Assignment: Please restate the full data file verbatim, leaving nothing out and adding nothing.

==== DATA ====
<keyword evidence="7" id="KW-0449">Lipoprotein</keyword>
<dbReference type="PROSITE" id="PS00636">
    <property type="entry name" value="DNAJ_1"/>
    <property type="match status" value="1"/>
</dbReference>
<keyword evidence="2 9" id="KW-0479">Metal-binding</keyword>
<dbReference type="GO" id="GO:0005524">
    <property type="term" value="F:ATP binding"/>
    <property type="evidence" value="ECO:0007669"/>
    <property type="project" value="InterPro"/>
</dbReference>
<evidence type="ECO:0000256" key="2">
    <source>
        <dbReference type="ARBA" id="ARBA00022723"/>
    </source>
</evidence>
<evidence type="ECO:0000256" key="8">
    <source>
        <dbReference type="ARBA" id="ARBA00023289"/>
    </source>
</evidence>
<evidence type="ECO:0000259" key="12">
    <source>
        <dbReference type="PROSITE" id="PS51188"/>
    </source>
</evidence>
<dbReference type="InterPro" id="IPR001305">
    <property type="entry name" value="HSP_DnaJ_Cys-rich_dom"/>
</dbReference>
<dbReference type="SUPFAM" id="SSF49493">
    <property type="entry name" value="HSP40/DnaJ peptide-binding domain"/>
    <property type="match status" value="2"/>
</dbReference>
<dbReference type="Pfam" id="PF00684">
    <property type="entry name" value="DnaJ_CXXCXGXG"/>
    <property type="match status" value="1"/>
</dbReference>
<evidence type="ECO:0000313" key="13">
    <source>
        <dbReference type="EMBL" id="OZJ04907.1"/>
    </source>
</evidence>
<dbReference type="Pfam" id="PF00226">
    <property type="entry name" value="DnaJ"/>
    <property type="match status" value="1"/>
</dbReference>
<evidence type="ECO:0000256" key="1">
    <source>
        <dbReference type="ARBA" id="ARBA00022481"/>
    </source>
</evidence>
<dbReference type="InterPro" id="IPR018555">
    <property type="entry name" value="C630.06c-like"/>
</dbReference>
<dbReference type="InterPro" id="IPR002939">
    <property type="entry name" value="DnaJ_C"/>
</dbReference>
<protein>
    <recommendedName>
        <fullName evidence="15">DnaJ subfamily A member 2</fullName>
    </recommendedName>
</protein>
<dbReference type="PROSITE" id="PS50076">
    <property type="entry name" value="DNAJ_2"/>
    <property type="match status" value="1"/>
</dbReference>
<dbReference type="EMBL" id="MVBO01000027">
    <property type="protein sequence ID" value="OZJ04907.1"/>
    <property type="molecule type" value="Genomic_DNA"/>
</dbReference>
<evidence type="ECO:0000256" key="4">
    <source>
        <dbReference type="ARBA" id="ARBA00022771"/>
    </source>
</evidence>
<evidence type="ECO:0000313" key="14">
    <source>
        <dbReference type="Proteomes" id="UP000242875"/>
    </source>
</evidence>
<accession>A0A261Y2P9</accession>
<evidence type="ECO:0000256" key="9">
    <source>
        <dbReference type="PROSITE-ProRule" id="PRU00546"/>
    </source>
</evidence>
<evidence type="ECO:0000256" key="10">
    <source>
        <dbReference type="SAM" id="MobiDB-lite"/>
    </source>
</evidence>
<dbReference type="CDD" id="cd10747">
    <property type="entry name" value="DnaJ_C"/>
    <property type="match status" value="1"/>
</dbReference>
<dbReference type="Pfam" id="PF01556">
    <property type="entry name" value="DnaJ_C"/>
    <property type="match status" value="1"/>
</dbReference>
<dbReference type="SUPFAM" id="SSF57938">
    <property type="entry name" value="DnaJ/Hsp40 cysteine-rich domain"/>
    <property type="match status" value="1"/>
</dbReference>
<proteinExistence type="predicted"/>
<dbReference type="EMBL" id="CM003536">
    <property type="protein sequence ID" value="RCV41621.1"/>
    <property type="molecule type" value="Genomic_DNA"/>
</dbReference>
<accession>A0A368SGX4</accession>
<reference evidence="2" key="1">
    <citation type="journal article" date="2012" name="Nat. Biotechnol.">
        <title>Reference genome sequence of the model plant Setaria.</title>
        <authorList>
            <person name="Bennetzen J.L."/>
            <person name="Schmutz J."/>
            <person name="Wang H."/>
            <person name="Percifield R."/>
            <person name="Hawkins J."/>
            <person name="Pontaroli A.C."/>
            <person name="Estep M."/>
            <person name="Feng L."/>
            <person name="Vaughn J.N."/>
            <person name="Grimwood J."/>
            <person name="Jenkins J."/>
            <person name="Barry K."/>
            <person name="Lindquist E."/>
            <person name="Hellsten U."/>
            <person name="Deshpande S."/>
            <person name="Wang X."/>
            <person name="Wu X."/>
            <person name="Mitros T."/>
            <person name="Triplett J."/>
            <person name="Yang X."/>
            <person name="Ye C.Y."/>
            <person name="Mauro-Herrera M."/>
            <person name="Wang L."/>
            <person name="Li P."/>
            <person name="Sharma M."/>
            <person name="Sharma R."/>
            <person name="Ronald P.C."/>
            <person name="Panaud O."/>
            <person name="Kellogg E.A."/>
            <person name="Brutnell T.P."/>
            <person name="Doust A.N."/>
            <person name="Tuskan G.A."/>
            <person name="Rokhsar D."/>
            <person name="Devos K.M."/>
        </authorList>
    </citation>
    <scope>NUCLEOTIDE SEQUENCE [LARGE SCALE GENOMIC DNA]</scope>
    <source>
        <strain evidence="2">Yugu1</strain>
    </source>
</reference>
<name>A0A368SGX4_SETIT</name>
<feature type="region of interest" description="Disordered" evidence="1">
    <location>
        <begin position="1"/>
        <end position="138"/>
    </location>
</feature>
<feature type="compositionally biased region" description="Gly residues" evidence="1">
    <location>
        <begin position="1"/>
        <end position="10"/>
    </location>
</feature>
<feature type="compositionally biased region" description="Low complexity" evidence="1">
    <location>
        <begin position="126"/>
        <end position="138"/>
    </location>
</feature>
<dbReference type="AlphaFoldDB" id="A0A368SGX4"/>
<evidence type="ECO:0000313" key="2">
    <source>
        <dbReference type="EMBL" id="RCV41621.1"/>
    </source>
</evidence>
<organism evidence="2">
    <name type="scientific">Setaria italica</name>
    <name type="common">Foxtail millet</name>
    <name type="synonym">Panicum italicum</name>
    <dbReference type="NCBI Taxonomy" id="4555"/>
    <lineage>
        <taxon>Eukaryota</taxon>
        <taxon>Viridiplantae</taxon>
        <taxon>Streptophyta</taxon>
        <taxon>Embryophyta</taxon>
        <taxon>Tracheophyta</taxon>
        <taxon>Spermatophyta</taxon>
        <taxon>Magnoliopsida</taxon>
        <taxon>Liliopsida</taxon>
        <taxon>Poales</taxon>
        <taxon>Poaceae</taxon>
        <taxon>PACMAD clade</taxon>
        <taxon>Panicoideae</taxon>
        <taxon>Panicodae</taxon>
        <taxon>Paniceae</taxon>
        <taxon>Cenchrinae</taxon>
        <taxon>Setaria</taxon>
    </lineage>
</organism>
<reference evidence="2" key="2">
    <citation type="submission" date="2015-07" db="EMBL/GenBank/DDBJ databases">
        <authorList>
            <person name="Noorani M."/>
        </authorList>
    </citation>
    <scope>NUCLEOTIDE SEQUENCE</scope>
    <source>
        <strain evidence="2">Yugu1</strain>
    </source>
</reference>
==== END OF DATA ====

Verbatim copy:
<keyword evidence="7" id="KW-0449">Lipoprotein</keyword>
<dbReference type="PROSITE" id="PS00636">
    <property type="entry name" value="DNAJ_1"/>
    <property type="match status" value="1"/>
</dbReference>
<keyword evidence="2 9" id="KW-0479">Metal-binding</keyword>
<dbReference type="GO" id="GO:0005524">
    <property type="term" value="F:ATP binding"/>
    <property type="evidence" value="ECO:0007669"/>
    <property type="project" value="InterPro"/>
</dbReference>
<evidence type="ECO:0000256" key="2">
    <source>
        <dbReference type="ARBA" id="ARBA00022723"/>
    </source>
</evidence>
<evidence type="ECO:0000256" key="8">
    <source>
        <dbReference type="ARBA" id="ARBA00023289"/>
    </source>
</evidence>
<evidence type="ECO:0000259" key="12">
    <source>
        <dbReference type="PROSITE" id="PS51188"/>
    </source>
</evidence>
<dbReference type="InterPro" id="IPR001305">
    <property type="entry name" value="HSP_DnaJ_Cys-rich_dom"/>
</dbReference>
<dbReference type="SUPFAM" id="SSF49493">
    <property type="entry name" value="HSP40/DnaJ peptide-binding domain"/>
    <property type="match status" value="2"/>
</dbReference>
<dbReference type="Pfam" id="PF00684">
    <property type="entry name" value="DnaJ_CXXCXGXG"/>
    <property type="match status" value="1"/>
</dbReference>
<evidence type="ECO:0000313" key="13">
    <source>
        <dbReference type="EMBL" id="OZJ04907.1"/>
    </source>
</evidence>
<dbReference type="Pfam" id="PF00226">
    <property type="entry name" value="DnaJ"/>
    <property type="match status" value="1"/>
</dbReference>
<evidence type="ECO:0000256" key="1">
    <source>
        <dbReference type="ARBA" id="ARBA00022481"/>
    </source>
</evidence>
<dbReference type="InterPro" id="IPR018555">
    <property type="entry name" value="C630.06c-like"/>
</dbReference>
<dbReference type="InterPro" id="IPR002939">
    <property type="entry name" value="DnaJ_C"/>
</dbReference>
<protein>
    <recommendedName>
        <fullName evidence="15">DnaJ subfamily A member 2</fullName>
    </recommendedName>
</protein>
<dbReference type="PROSITE" id="PS50076">
    <property type="entry name" value="DNAJ_2"/>
    <property type="match status" value="1"/>
</dbReference>
<dbReference type="EMBL" id="MVBO01000027">
    <property type="protein sequence ID" value="OZJ04907.1"/>
    <property type="molecule type" value="Genomic_DNA"/>
</dbReference>
<evidence type="ECO:0000256" key="4">
    <source>
        <dbReference type="ARBA" id="ARBA00022771"/>
    </source>
</evidence>
<evidence type="ECO:0000313" key="14">
    <source>
        <dbReference type="Proteomes" id="UP000242875"/>
    </source>
</evidence>
<accession>A0A261Y2P9</accession>
<evidence type="ECO:0000256" key="9">
    <source>
        <dbReference type="PROSITE-ProRule" id="PRU00546"/>
    </source>
</evidence>
<evidence type="ECO:0000256" key="10">
    <source>
        <dbReference type="SAM" id="MobiDB-lite"/>
    </source>
</evidence>
<dbReference type="CDD" id="cd10747">
    <property type="entry name" value="DnaJ_C"/>
    <property type="match status" value="1"/>
</dbReference>
<dbReference type="Pfam" id="PF01556">
    <property type="entry name" value="DnaJ_C"/>
    <property type="match status" value="1"/>
</dbReference>
<dbReference type="SUPFAM" id="SSF57938">
    <property type="entry name" value="DnaJ/Hsp40 cysteine-rich domain"/>
    <property type="match status" value="1"/>
</dbReference>
<proteinExistence type="predicted"/>
<dbReference type="EMBL" id="CM003536">
    <property type="protein sequence ID" value="RCV41621.1"/>
    <property type="molecule type" value="Genomic_DNA"/>
</dbReference>
<accession>A0A368SGX4</accession>
<reference evidence="2" key="1">
    <citation type="journal article" date="2012" name="Nat. Biotechnol.">
        <title>Reference genome sequence of the model plant Setaria.</title>
        <authorList>
            <person name="Bennetzen J.L."/>
            <person name="Schmutz J."/>
            <person name="Wang H."/>
            <person name="Percifield R."/>
            <person name="Hawkins J."/>
            <person name="Pontaroli A.C."/>
            <person name="Estep M."/>
            <person name="Feng L."/>
            <person name="Vaughn J.N."/>
            <person name="Grimwood J."/>
            <person name="Jenkins J."/>
            <person name="Barry K."/>
            <person name="Lindquist E."/>
            <person name="Hellsten U."/>
            <person name="Deshpande S."/>
            <person name="Wang X."/>
            <person name="Wu X."/>
            <person name="Mitros T."/>
            <person name="Triplett J."/>
            <person name="Yang X."/>
            <person name="Ye C.Y."/>
            <person name="Mauro-Herrera M."/>
            <person name="Wang L."/>
            <person name="Li P."/>
            <person name="Sharma M."/>
            <person name="Sharma R."/>
            <person name="Ronald P.C."/>
            <person name="Panaud O."/>
            <person name="Kellogg E.A."/>
            <person name="Brutnell T.P."/>
            <person name="Doust A.N."/>
            <person name="Tuskan G.A."/>
            <person name="Rokhsar D."/>
            <person name="Devos K.M."/>
        </authorList>
    </citation>
    <scope>NUCLEOTIDE SEQUENCE [LARGE SCALE GENOMIC DNA]</scope>
    <source>
        <strain evidence="2">Yugu1</strain>
    </source>
</reference>
<name>A0A368SGX4_SETIT</name>
<feature type="region of interest" description="Disordered" evidence="1">
    <location>
        <begin position="1"/>
        <end position="138"/>
    </location>
</feature>
<feature type="compositionally biased region" description="Gly residues" evidence="1">
    <location>
        <begin position="1"/>
        <end position="10"/>
    </location>
</feature>
<feature type="compositionally biased region" description="Low complexity" evidence="1">
    <location>
        <begin position="126"/>
        <end position="138"/>
    </location>
</feature>
<dbReference type="AlphaFoldDB" id="A0A368SGX4"/>
<evidence type="ECO:0000313" key="2">
    <source>
        <dbReference type="EMBL" id="RCV41621.1"/>
    </source>
</evidence>
<organism evidence="2">
    <name type="scientific">Setaria italica</name>
    <name type="common">Foxtail millet</name>
    <name type="synonym">Panicum italicum</name>
    <dbReference type="NCBI Taxonomy" id="4555"/>
    <lineage>
        <taxon>Eukaryota</taxon>
        <taxon>Viridiplantae</taxon>
        <taxon>Streptophyta</taxon>
        <taxon>Embryophyta</taxon>
        <taxon>Tracheophyta</taxon>
        <taxon>Spermatophyta</taxon>
        <taxon>Magnoliopsida</taxon>
        <taxon>Liliopsida</taxon>
        <taxon>Poales</taxon>
        <taxon>Poaceae</taxon>
        <taxon>PACMAD clade</taxon>
        <taxon>Panicoideae</taxon>
        <taxon>Panicodae</taxon>
        <taxon>Paniceae</taxon>
        <taxon>Cenchrinae</taxon>
        <taxon>Setaria</taxon>
    </lineage>
</organism>
<reference evidence="2" key="2">
    <citation type="submission" date="2015-07" db="EMBL/GenBank/DDBJ databases">
        <authorList>
            <person name="Noorani M."/>
        </authorList>
    </citation>
    <scope>NUCLEOTIDE SEQUENCE</scope>
    <source>
        <strain evidence="2">Yugu1</strain>
    </source>
</reference>